Jeremy Corbyn's landslide victory in the Labour leadership election was a blow to all those who claim that the working class should pay with its jobs, conditions and services in order to boost the profits of the capitalist class.
The uproar and consternation caused by this result among the political establishment and most of the media, was an expression of their class contempt - if not their class hatred - towards us, workers. They just cannot swallow the fact that, for once, a quarter of a million people managed to voice their refusal of any form of austerity!
Yes, for once, the promoters of the capitalist market and the champions of austerity have been challenged in public. And that, if nothing else, should be cause to rejoice. But only provided we keep our eyes wide open and do not forget that the real battles have still to be waged.
Leader or hostage?
Indeed, Corbyn's victory can't deliver more than a return of Labour to office - in the hope that it will implement his proclaimed radical agenda. Except that this won't happen.
Leader or not, Corbyn does not have much more control over his own party than its members have. Even in the Commons, most Labour MPs are openly hostile to his programme. Neither can he control the political and organisational decisions of Labour's actual leading body - its NEC.
Of course, today, Corbyn seems at least to enjoy the support of the main union leaders. But what is this support really worth?
Isn't the union leaders' main preoccupation to retain their cosy "partnership" with the bosses rather than to lead their members into battle? Isn't that the reason why they failed to organise a real and coordinated fightback against the bosses' attacks and the government's austerity over the past years, thereby letting down and disarming the working class?
What will happen when the bosses tell these union leaders "dump Corbyn and his intolerable behaviour, or else"? Faced with this threat to their cherished "partnership" with the bosses, how long will it take before these leaders run back with their tails between their legs and beg Corbyn to tone down his language?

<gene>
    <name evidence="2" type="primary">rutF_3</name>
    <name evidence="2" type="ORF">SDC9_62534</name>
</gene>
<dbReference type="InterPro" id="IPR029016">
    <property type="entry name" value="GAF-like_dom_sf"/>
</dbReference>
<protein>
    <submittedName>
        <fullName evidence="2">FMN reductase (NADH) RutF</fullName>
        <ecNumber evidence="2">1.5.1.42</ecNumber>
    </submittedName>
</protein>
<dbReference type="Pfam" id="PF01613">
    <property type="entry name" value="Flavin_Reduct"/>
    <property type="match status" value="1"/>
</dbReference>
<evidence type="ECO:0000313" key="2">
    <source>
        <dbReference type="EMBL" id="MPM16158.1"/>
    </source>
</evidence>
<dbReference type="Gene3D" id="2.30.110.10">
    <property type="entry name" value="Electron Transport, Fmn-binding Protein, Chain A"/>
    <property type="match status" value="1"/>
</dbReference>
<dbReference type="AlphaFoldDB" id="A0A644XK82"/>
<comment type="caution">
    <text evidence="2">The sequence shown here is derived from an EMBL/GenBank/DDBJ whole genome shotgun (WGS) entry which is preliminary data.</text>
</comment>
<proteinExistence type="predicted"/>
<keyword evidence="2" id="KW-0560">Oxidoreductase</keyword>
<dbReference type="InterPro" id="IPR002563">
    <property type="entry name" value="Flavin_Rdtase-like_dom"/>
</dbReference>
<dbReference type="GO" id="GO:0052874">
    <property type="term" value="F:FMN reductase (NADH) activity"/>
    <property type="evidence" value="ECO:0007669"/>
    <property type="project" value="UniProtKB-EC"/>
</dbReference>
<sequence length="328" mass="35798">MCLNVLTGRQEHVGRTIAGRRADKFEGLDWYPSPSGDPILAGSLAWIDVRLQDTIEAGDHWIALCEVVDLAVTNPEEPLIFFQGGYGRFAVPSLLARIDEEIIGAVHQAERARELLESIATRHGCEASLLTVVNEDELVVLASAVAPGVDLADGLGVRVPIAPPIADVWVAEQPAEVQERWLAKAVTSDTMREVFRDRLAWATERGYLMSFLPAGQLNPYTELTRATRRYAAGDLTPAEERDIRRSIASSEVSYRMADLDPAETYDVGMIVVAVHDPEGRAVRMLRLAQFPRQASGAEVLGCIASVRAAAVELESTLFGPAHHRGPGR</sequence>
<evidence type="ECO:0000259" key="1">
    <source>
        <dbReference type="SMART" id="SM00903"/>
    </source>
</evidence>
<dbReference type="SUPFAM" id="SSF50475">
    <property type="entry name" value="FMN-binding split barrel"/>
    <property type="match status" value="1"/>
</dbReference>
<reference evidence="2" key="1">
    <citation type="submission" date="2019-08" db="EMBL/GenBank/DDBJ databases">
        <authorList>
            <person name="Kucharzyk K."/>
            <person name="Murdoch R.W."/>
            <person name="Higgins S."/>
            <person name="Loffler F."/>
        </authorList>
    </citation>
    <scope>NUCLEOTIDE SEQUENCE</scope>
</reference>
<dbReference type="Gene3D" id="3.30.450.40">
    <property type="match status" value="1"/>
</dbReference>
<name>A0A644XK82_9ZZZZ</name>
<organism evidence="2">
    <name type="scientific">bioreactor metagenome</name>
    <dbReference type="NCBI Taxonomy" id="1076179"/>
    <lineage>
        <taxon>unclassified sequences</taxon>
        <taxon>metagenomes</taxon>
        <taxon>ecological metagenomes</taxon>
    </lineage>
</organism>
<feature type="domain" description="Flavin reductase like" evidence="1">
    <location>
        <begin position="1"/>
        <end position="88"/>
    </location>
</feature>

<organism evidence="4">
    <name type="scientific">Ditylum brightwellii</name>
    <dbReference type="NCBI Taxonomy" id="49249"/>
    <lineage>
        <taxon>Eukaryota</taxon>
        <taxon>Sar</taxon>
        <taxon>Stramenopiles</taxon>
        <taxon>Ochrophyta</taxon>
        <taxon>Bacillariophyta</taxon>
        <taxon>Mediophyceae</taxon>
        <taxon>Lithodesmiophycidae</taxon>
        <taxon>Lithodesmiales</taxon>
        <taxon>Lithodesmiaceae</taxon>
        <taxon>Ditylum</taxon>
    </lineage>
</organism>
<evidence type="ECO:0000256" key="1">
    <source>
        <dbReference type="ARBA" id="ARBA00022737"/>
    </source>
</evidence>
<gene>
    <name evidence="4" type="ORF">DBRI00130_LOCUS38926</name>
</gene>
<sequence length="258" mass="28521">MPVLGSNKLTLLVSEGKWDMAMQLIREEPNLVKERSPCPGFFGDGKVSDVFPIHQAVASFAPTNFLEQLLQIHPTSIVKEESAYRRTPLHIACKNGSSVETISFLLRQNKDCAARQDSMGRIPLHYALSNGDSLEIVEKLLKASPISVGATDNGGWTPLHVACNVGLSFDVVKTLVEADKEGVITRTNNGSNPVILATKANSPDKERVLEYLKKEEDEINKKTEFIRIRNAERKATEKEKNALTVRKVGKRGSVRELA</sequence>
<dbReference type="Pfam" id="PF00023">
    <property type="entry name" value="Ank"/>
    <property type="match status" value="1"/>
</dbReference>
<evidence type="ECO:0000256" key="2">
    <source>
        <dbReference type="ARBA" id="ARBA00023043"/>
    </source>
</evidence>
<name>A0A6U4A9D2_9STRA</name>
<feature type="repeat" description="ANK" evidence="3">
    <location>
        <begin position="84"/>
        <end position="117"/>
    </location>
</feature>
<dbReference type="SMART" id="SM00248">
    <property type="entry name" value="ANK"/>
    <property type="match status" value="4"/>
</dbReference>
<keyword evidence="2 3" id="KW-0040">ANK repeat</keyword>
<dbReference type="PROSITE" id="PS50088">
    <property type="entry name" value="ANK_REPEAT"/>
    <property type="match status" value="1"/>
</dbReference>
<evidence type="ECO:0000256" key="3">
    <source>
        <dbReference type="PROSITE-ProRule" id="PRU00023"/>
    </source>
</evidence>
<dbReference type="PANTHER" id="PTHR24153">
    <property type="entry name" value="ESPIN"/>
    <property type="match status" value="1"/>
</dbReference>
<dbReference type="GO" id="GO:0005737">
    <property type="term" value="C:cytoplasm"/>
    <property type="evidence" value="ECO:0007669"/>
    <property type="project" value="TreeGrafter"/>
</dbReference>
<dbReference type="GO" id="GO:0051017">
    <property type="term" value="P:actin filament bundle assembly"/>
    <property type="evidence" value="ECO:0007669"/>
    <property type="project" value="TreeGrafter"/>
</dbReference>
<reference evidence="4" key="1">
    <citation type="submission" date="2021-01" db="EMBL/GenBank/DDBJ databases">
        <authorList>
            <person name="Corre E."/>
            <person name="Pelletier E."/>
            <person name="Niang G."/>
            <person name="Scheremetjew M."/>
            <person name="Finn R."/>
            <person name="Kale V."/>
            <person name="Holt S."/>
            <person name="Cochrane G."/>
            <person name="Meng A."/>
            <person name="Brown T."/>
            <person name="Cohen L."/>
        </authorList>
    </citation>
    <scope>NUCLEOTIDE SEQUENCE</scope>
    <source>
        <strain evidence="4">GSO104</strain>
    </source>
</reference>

The reality is that, leader or not, Corbyn will be a hostage of the Labour machinery. He will be retained for as long as he can be useful to revamp the party's much damaged image, before he is dumped in order to prepare the way for another version of Blairism.
The need for a party of our own
No matter how genuine Corbyn may be, the simple fact that his only perspective is to remain within the framework of the Labour party means that his radical agenda will remain pure rhetoric.
For over a century the Labour party has been protecting the interests of the capitalists, whether in government or in opposition. It started during World War I, when union leaders joined the war Cabinet to send hundreds of thousands of workers to their deaths on the killing fields of Europe. And it never stopped serving the capitalist system ever since. To imagine that the thousands of Labour officials who hold positions in the capitalist state machinery will ever rock the boat of the system and risk losing their social status is just self-delusion.
Just as it is self-delusion to hark back to the "good old days" of "Old Labour" before Blair came in, as Corbyn does.
Indeed, what was so "good" about "old Labour"? That it built social housing? Sure, but so did the Tories in the same period - and there was never enough. That it created the welfare state? Of course, but this was the result of a cross-party agreement, according to plans drafted by the war Cabinet during Wold War II.
What "old Labour" did as well, though, was to restrict the right to strike under Wilson, over a decade before Thatcher. Then, under Callaghan, it tried to impose a wage freeze in a period of high inflation. And it took a 9-week strike at all Ford plants in 1 978, followed by the public sector strikes of the "Winter of Discontent", to force his "Old Labour" government to back down!
But this is precisely what's missing from Corbyn's agenda - the class struggle. Labour will not deliver the goods, because it would mean shooting itself in the foot. But the class struggle could, by mobilising the entire working class. Except that the phrase "class struggle" is not part of Corbyn's radical- sounding language!
And this is why we, workers, need a party of our own: a party which does not seek positions in the institutions of the capitalist class, but which is determined to lead our struggles and build up our collective strength, with the ultimate aim of getting rid of this rotten profit system, once and for all!